Historic Auction for African-American Art from the Johnson Publishing Co.

Our Thursday, January 30 sale of African-American Art from the Johnson Publishing Company was an all-around success. The packed auction room saw all 87 lots find buyers, bringing $2.9 million—over twice the high-estimate for the auction—27 new auction records were established, and 24 artists made their market debuts.

 

“It was an honor and a thrill to close this chapter of the Johnson Publishing Company’s illustrious history with a perfect sale of their works. The sale of the collection was the perfect storm of an auction—a prestigious name anchored with significant works by important artist, but with a wonderful new group of artists fresh to the secondary market, providing numerous opportunities for collectors.”  

Nigel Freeman, director of Swann Galleries’ African-American Fine Art department, remarked on the offering from the Ebony and Jet publishers
 

Henry Ossawa Tanner to Carrie Mae Weems

 
Carrie Mae Weems, Untitled, detail, seven panels of framed chromogenic prints and sandblasted text on glass, 1996-97.
Carrie Mae Weems, Untitled, detail, seven panels of framed chromogenic prints and sandblasted text on glass, 1996-97. Sold for $305,000, a record for the artist.
 

Leading the sale was the earliest work in the collection, Henry Ossawa Tanner’s nocturnal oil on canvas Moonrise by Kasbah (Morocco), 1912, at $365,000. The high price for Tanner (second-highest at auction) was followed up closely by the most contemporary artist from the offering, Carrie Mae Weems. Weems’s 1996-97 Chicago Public Art Program commission of seven framed panels with sandblasted text on glass garnered a new auction record for the important contemporary artist at $305,000.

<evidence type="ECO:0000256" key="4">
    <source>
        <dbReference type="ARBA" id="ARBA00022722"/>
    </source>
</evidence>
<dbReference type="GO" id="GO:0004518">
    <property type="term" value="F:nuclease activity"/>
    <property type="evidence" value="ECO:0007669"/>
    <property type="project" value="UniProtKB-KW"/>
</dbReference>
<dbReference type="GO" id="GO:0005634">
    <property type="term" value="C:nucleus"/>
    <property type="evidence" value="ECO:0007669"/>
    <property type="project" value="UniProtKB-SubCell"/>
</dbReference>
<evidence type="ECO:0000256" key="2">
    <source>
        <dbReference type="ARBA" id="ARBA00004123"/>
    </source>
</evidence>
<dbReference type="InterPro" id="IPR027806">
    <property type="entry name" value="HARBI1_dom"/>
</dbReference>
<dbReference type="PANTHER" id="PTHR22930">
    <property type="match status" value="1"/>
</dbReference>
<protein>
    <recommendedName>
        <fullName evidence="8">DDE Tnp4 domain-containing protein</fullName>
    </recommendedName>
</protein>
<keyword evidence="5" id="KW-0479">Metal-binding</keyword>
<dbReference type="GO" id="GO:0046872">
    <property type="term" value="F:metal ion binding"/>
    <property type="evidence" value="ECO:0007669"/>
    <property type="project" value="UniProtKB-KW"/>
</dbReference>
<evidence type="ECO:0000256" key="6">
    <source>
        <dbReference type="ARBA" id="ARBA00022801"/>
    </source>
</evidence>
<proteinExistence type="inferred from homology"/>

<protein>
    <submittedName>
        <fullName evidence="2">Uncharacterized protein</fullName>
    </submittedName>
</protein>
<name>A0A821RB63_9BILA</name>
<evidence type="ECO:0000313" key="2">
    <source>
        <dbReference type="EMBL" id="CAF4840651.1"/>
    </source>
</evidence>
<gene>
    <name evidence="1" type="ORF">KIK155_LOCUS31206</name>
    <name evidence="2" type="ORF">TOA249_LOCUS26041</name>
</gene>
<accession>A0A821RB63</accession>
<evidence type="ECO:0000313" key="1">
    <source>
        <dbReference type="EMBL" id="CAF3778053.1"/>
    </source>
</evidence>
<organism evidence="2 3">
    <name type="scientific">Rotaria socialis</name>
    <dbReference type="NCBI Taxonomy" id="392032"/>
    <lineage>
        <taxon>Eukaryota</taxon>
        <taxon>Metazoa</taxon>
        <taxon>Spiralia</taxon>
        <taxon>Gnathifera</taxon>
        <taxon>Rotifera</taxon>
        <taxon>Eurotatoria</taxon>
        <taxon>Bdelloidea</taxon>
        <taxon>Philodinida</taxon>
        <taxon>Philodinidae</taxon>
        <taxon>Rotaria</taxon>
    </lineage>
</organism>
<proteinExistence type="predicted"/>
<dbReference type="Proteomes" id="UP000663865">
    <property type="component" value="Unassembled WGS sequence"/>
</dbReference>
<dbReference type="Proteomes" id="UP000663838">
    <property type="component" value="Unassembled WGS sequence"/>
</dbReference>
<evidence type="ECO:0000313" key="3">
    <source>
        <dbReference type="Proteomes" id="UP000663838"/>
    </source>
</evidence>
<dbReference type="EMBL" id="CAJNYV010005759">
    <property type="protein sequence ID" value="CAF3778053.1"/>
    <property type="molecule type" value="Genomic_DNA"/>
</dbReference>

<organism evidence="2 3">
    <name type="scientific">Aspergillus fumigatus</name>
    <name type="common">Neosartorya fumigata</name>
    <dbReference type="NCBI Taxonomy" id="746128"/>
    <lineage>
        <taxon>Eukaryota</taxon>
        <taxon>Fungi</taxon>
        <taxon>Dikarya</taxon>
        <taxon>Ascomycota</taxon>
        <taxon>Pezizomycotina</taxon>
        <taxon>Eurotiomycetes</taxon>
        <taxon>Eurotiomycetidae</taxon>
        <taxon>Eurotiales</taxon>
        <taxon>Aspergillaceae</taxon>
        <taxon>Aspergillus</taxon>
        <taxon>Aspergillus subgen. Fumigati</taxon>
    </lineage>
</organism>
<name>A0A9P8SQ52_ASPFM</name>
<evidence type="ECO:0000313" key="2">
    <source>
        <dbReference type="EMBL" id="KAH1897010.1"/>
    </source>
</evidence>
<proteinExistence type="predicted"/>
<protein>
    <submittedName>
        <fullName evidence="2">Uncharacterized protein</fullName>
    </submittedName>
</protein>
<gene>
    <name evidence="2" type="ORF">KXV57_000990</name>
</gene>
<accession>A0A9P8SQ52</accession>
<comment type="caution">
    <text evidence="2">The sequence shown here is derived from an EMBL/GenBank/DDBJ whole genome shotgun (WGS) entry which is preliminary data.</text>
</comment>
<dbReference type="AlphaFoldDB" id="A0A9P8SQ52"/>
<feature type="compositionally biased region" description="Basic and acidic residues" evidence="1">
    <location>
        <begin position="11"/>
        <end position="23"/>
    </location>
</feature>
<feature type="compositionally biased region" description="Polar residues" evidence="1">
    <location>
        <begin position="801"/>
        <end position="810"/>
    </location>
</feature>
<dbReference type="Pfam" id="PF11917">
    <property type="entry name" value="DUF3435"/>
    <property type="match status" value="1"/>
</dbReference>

Artists Working in the 1970s

 
Dindga McCannon, The Last Farewell, oil on canvas, 1970. Sold for $161,000.
 

Many of the works in the collection came from the 1970s. Highlights included Dindga McCannon’s 1970 oil on canvas The Last Farewell. McCannon was present in the auction room as her work made its market debut to a roar of applause, at $161,000.

 
Francis A. Sprout, Azo, acrylic on canvas, 1971.
Francis A. Sprout, Azo, acrylic on canvas, 1971. Sold for $50,000.
 

Kenneth Victor Young’s vibrant 1971 oil on canvas abstraction in greens and yellows Upper Egypt crossed the block at $87,500. Fresh off its exhibition at the Walker Art Center in Minneapolis, Francis A. Sprout’s 1971 acrylic on canvas Azo garnered $50,000, an auction debut for Sprout.

 

Auction Records

 
Loïs Mailou Jones, Bazar Du Quai, Port Au Prince, Haiti, oil on canvas, 1961. Sold for $75,000, a record for the artist.
 

A number of market mainstays saw new auction records: Richard Mayhew with Departure, oil on canvas, 2006, at $233,000; Walter H. Williams’s White Butterfly, oil on canvas, 1969, at $125,000; and Bazar Du Quai, Port Au Prince, Haiti, oil on canvas, 1961, by Loïs Mailou Jones, at $75,000.

 

Sculpture

 
Richmond Barthé, The Negro Looks Ahead, cast bronze with dark brown patina, mounted on a wooden pedestal, 1944.
Richmond Barthé, The Negro Looks Ahead, cast bronze with dark brown patina, mounted on a wooden pedestal, 1944. Sold for $50,000.
 

Elizabeth Catlett’s 1973 cast bronze sculpture Sister was won for $149,000. Additional highlights in sculpture featured Richmond Barthé, whose cast bronze bust The Negro Looks Ahead, 1944, brought $50,000.

 

“An auctioneer can wait for an entire career to have a sale like Thursday’s, but when it happens it is a transcendent feeling—a validation of all our strength together,”

Nicholas D. Lowry, Swann president, who called the sale.
 
 

Browse the complete list of results from our January 30, 2020 sale of African American Art from the Johnson Publishing Company.

More about consigning with Swann.